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Finding Neverland

It's 1903 and James Barrie (Johnny Depp) — the most famous playwright of his generation — is coming off a flop, but his producer (Dustin Hoffman) insists that they can salvage their investment by mounting a new play as quickly as possible. As movie luck would have it, Barrie stumbles upon a charming widow named Sylvia (Kate Winslet) and her adorable brood of sons, all of whom offer the writer ample opportunity for flights of fancy… which, naturally, turn into bits of "Peter Pan." Never mind that Barrie's married , and that his sexually neglected wife (Radha Mitchell) is resentful of the time her husband spends both on his writing and with the pretty widow's children. Meanwhile, the production of "Peter Pan" starts rehearsals, with the actors understandably hesitant about mounting a play featuring ticking crocodiles and fairies and children who fly. Screenwriter David Magee and director Marc Forster (Monster's Ball) teeter perilously on the edge of the overly precious throughout Finding Neverland (2004), occasionally succumbing entirely to sticky-sweet clunkiness. What with the painfully obvious imagery that supposedly inspires Barrie's writing and with Sylvia's lapse into that old standby illness, Mysterious Movie Coughing Disease (whenever a film heroine starts to discreetly cough into her handkerchief, you just know she's doomed), the film is overwritten from the old Screenwriting Clichés 101 textbook to the point of belligerent stupidity, all accompanied by a syrup of thick, manipulative music courtesy of Jan A.P. Kaczmarek. Would that the film actually had a little of the magic and genuine sentimentality that it promises — a little more fairy dust, perhaps — it might have deserved some of the seven Oscar nominations that it received. Buena Vista/Miramax's DVD release offers a lovely, anamorphic transfer (2.35:1) that beautifully captures the impressive cinematography. The picture quality is often quite soft, but deliberately so, and the rich colors are nicely reproduced. The Dolby Digital 5.1 audio is impressive — if you actually like Kaczmarek's score, you'll appreciate the representation is receives here. Extras include a commentary track with director Marc Forster, producer Richard Gladstein and writer David Magee; a promotional featurette, "The Magic of Finding Neverland" (21 min.) with soundbites from the producers, director and primary actors and other actors talking about how swell Johnny Depp and Kate Winslet are; "Creating Neverland" (24 min.), a nice featurette on the visual effects; "On the Red Carpet," (26 min.), another promotional self-congratulation showing clips from the films multiple premieres; three deleted scenes with optional commentary by the filmmakers; and the apparently requisite 34 minutes of outtakes, the best of which involve Depp attempting to act with the dog and a giggly dinner-party scene whose mood was enhanced by director-supplied fart sounds. Keep-case.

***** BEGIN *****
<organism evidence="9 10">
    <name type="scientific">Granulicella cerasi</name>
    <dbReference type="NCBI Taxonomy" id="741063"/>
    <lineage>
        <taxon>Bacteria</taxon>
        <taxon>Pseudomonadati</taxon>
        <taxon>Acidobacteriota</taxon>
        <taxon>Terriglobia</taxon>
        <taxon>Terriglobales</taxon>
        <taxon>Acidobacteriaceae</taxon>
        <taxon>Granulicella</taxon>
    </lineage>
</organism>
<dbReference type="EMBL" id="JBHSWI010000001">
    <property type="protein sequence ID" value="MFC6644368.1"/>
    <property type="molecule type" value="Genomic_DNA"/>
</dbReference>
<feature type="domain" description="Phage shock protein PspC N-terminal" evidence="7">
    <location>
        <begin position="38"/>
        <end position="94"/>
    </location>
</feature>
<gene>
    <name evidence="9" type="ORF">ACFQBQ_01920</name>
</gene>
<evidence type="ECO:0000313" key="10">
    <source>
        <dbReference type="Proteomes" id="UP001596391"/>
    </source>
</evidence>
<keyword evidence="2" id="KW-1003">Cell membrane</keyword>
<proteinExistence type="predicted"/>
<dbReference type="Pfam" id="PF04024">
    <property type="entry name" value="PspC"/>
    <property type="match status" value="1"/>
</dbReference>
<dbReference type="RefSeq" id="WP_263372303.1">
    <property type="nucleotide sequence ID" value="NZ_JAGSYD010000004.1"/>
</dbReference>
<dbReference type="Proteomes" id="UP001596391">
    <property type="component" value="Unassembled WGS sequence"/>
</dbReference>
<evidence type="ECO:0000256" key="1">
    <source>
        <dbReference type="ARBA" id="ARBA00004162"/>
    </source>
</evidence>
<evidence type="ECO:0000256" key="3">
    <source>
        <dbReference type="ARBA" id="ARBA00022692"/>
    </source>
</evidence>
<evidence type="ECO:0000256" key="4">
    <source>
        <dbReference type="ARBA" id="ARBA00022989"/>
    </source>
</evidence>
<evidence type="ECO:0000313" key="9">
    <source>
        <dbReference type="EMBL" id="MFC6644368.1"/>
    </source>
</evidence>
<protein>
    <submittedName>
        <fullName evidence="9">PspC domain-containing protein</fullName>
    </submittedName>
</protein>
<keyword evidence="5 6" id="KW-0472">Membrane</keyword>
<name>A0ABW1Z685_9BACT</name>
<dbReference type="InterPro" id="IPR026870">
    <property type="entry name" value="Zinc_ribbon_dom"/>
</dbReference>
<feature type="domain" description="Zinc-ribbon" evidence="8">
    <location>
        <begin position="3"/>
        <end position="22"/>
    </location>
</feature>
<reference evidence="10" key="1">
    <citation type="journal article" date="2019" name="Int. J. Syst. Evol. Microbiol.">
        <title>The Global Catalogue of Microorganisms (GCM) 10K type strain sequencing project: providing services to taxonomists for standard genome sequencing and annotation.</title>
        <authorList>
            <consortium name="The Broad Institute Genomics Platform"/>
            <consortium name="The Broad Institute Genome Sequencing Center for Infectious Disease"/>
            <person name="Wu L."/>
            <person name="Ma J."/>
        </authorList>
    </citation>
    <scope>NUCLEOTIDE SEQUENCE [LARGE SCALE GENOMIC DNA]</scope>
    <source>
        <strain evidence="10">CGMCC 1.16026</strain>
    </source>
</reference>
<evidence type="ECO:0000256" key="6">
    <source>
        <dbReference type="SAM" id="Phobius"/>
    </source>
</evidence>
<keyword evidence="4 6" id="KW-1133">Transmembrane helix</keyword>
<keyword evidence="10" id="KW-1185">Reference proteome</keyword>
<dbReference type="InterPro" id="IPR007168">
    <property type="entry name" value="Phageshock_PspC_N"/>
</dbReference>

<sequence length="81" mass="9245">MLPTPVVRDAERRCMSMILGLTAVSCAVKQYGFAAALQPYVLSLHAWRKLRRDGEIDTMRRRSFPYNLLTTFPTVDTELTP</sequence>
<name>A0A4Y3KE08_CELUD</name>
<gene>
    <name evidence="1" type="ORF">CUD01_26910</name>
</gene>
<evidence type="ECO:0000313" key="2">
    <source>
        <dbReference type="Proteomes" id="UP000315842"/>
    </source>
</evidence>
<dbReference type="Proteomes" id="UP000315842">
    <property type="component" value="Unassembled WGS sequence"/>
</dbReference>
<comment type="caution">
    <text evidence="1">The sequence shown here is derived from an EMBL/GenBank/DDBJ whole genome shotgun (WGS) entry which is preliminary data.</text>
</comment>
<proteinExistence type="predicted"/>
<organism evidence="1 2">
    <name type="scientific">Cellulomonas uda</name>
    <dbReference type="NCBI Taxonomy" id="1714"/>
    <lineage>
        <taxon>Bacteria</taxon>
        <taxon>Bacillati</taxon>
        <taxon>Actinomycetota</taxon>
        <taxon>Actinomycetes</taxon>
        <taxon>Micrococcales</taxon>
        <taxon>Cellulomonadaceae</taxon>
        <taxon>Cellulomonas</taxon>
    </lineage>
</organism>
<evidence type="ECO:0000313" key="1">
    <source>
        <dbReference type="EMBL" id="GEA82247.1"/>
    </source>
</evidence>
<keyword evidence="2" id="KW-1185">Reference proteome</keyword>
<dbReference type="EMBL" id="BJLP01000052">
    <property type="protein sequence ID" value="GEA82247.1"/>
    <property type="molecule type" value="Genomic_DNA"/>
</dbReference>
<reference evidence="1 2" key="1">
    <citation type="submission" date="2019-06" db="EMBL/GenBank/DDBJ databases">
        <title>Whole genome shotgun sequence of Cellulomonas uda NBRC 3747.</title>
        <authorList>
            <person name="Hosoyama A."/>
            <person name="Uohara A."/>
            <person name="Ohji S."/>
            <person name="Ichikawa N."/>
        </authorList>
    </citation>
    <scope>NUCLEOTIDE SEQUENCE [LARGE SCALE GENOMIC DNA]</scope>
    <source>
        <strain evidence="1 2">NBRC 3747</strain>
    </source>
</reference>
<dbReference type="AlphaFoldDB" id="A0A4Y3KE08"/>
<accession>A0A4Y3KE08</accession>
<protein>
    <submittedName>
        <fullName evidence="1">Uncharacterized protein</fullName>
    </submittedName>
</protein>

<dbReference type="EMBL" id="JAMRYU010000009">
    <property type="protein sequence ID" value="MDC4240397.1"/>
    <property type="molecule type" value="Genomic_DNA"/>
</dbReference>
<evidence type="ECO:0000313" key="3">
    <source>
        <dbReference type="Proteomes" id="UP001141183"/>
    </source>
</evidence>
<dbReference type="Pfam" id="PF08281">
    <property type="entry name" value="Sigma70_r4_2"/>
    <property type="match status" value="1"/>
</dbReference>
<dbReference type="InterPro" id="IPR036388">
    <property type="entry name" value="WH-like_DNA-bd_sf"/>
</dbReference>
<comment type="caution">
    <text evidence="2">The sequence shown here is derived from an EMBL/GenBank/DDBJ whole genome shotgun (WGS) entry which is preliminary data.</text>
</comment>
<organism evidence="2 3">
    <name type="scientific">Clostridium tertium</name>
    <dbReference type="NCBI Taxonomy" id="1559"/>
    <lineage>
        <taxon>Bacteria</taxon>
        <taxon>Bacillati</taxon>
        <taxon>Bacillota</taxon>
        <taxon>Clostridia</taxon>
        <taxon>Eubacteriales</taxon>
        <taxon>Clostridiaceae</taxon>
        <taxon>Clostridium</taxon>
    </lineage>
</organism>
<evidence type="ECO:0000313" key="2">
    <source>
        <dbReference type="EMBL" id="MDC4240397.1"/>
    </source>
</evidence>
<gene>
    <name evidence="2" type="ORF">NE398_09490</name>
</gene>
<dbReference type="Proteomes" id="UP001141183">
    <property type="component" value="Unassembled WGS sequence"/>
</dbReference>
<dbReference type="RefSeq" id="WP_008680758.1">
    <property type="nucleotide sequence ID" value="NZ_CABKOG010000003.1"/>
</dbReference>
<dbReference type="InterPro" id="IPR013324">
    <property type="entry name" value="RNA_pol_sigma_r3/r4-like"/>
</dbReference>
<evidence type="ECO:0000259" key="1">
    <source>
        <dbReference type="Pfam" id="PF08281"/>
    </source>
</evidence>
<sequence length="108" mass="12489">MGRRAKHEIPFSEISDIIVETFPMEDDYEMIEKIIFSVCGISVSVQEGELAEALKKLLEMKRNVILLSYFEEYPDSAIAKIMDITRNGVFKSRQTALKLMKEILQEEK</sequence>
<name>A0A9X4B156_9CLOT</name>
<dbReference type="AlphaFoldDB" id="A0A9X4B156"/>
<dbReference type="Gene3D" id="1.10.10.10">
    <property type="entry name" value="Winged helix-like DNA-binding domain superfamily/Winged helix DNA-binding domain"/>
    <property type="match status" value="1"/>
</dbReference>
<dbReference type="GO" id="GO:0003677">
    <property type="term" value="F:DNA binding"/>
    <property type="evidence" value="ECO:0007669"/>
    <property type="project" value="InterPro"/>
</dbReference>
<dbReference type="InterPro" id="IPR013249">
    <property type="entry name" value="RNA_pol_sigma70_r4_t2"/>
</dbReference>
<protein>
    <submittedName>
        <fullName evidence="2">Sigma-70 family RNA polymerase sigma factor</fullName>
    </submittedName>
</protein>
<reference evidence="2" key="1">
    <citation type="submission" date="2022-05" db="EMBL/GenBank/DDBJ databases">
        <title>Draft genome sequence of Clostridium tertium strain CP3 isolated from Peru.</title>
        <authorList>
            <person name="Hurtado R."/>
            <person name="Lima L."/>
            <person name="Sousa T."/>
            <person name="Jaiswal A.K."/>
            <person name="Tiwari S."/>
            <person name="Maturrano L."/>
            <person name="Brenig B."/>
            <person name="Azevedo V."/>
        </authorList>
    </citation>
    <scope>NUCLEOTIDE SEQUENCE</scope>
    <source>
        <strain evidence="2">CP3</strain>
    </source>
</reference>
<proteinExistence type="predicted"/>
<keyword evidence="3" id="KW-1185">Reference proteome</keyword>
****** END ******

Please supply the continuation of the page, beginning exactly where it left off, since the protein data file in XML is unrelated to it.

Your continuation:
—Dawn Taylor

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